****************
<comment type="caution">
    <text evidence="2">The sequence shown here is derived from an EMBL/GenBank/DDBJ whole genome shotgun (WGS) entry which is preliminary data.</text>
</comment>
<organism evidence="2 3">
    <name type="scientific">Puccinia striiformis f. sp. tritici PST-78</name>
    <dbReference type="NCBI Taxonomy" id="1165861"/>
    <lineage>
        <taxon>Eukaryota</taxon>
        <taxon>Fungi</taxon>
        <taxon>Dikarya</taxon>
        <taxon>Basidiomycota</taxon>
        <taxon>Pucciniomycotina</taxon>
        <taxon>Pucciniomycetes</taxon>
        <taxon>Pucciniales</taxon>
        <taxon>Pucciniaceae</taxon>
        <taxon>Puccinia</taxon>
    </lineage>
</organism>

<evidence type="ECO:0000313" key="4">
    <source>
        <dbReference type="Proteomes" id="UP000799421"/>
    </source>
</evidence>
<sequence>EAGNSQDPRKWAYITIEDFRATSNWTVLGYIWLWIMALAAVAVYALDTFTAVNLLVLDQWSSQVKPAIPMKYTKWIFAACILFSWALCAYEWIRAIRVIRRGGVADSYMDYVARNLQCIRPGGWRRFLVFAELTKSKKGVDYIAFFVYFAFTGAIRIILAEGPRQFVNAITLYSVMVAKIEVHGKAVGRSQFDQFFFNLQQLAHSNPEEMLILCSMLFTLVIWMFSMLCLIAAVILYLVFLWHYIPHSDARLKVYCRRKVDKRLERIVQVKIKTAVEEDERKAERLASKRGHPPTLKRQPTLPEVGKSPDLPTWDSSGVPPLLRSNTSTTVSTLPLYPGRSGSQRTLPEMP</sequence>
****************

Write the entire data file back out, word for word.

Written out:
<comment type="caution">
    <text evidence="2">The sequence shown here is derived from an EMBL/GenBank/DDBJ whole genome shotgun (WGS) entry which is preliminary data.</text>
</comment>
<organism evidence="2 3">
    <name type="scientific">Puccinia striiformis f. sp. tritici PST-78</name>
    <dbReference type="NCBI Taxonomy" id="1165861"/>
    <lineage>
        <taxon>Eukaryota</taxon>
        <taxon>Fungi</taxon>
        <taxon>Dikarya</taxon>
        <taxon>Basidiomycota</taxon>
        <taxon>Pucciniomycotina</taxon>
        <taxon>Pucciniomycetes</taxon>
        <taxon>Pucciniales</taxon>
        <taxon>Pucciniaceae</taxon>
        <taxon>Puccinia</taxon>
    </lineage>
</organism>

<evidence type="ECO:0000313" key="4">
    <source>
        <dbReference type="Proteomes" id="UP000799421"/>
    </source>
</evidence>
<sequence>EAGNSQDPRKWAYITIEDFRATSNWTVLGYIWLWIMALAAVAVYALDTFTAVNLLVLDQWSSQVKPAIPMKYTKWIFAACILFSWALCAYEWIRAIRVIRRGGVADSYMDYVARNLQCIRPGGWRRFLVFAELTKSKKGVDYIAFFVYFAFTGAIRIILAEGPRQFVNAITLYSVMVAKIEVHGKAVGRSQFDQFFFNLQQLAHSNPEEMLILCSMLFTLVIWMFSMLCLIAAVILYLVFLWHYIPHSDARLKVYCRRKVDKRLERIVQVKIKTAVEEDERKAERLASKRGHPPTLKRQPTLPEVGKSPDLPTWDSSGVPPLLRSNTSTTVSTLPLYPGRSGSQRTLPEMP</sequence>